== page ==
CALIFORNIA – California Gov. Gavin Newsom signed a bill on Friday, September 11, allowing inmate firefighters who’ve worked on the frontlines to help battle wildfires to have their records expunged after serving their sentences. Certain California inmates are more likely to become professional firefighters under the new law.
“Inmates who have stood on the frontlines, battling historic fires should not be denied the right to later become a professional firefighter,” said Newsom via Twitter.
Imamates are excluded by the bill if they are convicted of certain crimes, including murder, kidnapping, rape, arson, sex offense or any felony punishable by death or life imprisonment.
The Conservation Camp Program was initiated by the California Department of Corrections and Rehabilitation (CDCR) to provide inmates the opportunity to voluntarily work for the fire camps. There are 44 conservation fire camps locating in 27 counties.
For decades, California has recruited inmates to help battle the state’s wildfires. Inmates are typically paid $1 per hour while they are out for work and receive $ 2 per day when they are off duty.
California has approximately 3,700 inmates working at conservation camps under the California Conservation Camp program and about 2,600 of those are fire line-qualified, according to the bill.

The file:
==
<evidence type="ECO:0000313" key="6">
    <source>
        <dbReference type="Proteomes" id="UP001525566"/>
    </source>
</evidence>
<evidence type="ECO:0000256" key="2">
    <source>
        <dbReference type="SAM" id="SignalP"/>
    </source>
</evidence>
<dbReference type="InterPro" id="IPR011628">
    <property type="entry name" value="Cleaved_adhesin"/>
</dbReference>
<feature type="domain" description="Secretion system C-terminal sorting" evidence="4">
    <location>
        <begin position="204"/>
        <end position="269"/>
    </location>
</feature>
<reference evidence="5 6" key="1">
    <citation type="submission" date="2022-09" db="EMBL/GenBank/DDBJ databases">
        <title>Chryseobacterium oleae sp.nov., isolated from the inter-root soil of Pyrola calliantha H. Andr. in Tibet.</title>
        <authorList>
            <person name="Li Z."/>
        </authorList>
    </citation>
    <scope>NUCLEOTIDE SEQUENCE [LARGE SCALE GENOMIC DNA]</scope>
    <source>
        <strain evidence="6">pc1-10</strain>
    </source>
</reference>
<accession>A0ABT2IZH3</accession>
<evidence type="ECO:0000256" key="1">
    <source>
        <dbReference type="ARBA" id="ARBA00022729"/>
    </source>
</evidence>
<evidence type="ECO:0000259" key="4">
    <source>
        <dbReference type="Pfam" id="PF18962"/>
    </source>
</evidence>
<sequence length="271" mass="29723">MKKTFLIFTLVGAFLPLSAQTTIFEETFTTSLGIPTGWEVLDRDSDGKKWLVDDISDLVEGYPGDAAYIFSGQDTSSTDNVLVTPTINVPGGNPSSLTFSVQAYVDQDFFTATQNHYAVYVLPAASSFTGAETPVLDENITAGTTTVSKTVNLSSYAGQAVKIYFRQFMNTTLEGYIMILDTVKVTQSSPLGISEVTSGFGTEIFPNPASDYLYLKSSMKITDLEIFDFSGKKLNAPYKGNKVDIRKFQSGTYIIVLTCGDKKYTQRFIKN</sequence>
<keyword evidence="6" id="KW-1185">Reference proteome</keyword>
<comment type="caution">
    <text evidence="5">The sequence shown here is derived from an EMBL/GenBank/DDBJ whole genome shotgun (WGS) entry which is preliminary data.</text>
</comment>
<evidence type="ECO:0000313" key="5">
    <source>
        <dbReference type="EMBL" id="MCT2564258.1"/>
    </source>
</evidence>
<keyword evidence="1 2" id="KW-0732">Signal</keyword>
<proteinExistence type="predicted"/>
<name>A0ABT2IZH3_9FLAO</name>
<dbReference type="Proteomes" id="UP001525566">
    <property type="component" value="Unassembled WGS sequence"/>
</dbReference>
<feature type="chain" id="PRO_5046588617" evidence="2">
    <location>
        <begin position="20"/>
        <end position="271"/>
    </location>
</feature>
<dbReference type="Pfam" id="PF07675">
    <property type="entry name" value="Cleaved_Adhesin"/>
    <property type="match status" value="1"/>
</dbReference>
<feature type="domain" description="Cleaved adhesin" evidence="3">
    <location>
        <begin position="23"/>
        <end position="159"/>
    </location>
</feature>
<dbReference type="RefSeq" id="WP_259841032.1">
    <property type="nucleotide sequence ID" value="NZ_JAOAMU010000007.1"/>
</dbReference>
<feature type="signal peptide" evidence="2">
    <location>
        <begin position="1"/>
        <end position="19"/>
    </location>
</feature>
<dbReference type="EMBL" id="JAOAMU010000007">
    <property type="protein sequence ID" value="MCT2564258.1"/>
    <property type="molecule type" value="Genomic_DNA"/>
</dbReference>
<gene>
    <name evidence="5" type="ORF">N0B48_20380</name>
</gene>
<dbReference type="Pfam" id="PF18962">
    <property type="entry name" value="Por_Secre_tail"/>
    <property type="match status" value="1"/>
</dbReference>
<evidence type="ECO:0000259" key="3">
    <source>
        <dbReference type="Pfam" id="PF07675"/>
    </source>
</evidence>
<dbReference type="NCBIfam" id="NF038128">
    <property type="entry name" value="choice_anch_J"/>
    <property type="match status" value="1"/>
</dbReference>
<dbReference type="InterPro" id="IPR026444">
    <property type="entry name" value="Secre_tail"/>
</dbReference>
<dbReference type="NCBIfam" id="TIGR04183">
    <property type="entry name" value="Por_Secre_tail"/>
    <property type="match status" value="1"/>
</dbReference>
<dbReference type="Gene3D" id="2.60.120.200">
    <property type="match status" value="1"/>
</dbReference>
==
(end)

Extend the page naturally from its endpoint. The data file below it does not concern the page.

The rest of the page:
In 2017, 650 inmates helped suppress the Pocket, Tubbs, and Atlas Fires; in 2018, about 800 inmates assisted with the Camp Fire in Butte County; more than 400 inmates worked to battle the Kincade Fire in 2019.
The Peace Officers Research Association of California opposes the law, saying “to fully expunge a felon’s record in exchange for this work is not warranted, is dangerous to the public and fails to recognize the impact to the victims of the inmate’s crimes.”
#AB2147 heads to the Governor. If we really want to bring about change and lower our recidivism rates, we have to ensure that those that have served their sentences have an opportunity for meaningful employment,” said Assemblymember Eloise Reyes. “Those that have served on the fire lines deserve a second chance.”